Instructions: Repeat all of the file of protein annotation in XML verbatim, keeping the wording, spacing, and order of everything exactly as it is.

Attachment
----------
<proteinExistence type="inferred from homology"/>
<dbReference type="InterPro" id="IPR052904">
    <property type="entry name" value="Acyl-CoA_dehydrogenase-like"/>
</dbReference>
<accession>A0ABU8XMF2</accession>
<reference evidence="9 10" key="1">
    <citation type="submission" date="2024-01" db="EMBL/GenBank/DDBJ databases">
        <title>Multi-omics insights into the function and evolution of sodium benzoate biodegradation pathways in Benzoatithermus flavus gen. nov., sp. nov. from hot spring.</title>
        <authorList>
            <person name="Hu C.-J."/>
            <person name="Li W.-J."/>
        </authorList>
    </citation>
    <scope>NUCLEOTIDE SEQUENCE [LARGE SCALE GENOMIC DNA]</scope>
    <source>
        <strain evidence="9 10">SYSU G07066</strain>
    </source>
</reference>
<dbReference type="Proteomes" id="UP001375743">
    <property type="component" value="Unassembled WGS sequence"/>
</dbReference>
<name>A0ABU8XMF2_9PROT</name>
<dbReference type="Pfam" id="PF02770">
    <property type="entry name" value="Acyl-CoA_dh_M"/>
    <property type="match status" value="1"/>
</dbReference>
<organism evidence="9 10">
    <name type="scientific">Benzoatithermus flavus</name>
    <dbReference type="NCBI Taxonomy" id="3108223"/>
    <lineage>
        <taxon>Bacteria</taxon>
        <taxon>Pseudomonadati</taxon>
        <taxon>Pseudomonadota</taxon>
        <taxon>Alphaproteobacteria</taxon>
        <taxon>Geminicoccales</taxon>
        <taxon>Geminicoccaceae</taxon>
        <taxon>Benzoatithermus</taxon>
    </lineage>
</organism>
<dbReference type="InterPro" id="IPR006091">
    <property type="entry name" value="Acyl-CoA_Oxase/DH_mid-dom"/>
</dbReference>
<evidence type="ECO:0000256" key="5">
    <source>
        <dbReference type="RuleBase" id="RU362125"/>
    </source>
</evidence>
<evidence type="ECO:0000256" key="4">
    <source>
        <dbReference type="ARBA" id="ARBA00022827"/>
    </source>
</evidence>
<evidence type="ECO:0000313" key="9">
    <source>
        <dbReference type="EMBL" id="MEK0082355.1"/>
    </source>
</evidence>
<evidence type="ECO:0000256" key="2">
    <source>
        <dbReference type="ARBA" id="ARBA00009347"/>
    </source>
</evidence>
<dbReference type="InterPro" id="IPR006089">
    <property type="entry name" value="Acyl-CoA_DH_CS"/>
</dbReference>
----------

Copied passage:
<proteinExistence type="inferred from homology"/>
<dbReference type="InterPro" id="IPR052904">
    <property type="entry name" value="Acyl-CoA_dehydrogenase-like"/>
</dbReference>
<accession>A0ABU8XMF2</accession>
<reference evidence="9 10" key="1">
    <citation type="submission" date="2024-01" db="EMBL/GenBank/DDBJ databases">
        <title>Multi-omics insights into the function and evolution of sodium benzoate biodegradation pathways in Benzoatithermus flavus gen. nov., sp. nov. from hot spring.</title>
        <authorList>
            <person name="Hu C.-J."/>
            <person name="Li W.-J."/>
        </authorList>
    </citation>
    <scope>NUCLEOTIDE SEQUENCE [LARGE SCALE GENOMIC DNA]</scope>
    <source>
        <strain evidence="9 10">SYSU G07066</strain>
    </source>
</reference>
<dbReference type="Proteomes" id="UP001375743">
    <property type="component" value="Unassembled WGS sequence"/>
</dbReference>
<name>A0ABU8XMF2_9PROT</name>
<dbReference type="Pfam" id="PF02770">
    <property type="entry name" value="Acyl-CoA_dh_M"/>
    <property type="match status" value="1"/>
</dbReference>
<organism evidence="9 10">
    <name type="scientific">Benzoatithermus flavus</name>
    <dbReference type="NCBI Taxonomy" id="3108223"/>
    <lineage>
        <taxon>Bacteria</taxon>
        <taxon>Pseudomonadati</taxon>
        <taxon>Pseudomonadota</taxon>
        <taxon>Alphaproteobacteria</taxon>
        <taxon>Geminicoccales</taxon>
        <taxon>Geminicoccaceae</taxon>
        <taxon>Benzoatithermus</taxon>
    </lineage>
</organism>
<dbReference type="InterPro" id="IPR006091">
    <property type="entry name" value="Acyl-CoA_Oxase/DH_mid-dom"/>
</dbReference>
<evidence type="ECO:0000256" key="5">
    <source>
        <dbReference type="RuleBase" id="RU362125"/>
    </source>
</evidence>
<evidence type="ECO:0000256" key="4">
    <source>
        <dbReference type="ARBA" id="ARBA00022827"/>
    </source>
</evidence>
<evidence type="ECO:0000313" key="9">
    <source>
        <dbReference type="EMBL" id="MEK0082355.1"/>
    </source>
</evidence>
<evidence type="ECO:0000256" key="2">
    <source>
        <dbReference type="ARBA" id="ARBA00009347"/>
    </source>
</evidence>
<dbReference type="InterPro" id="IPR006089">
    <property type="entry name" value="Acyl-CoA_DH_CS"/>
</dbReference>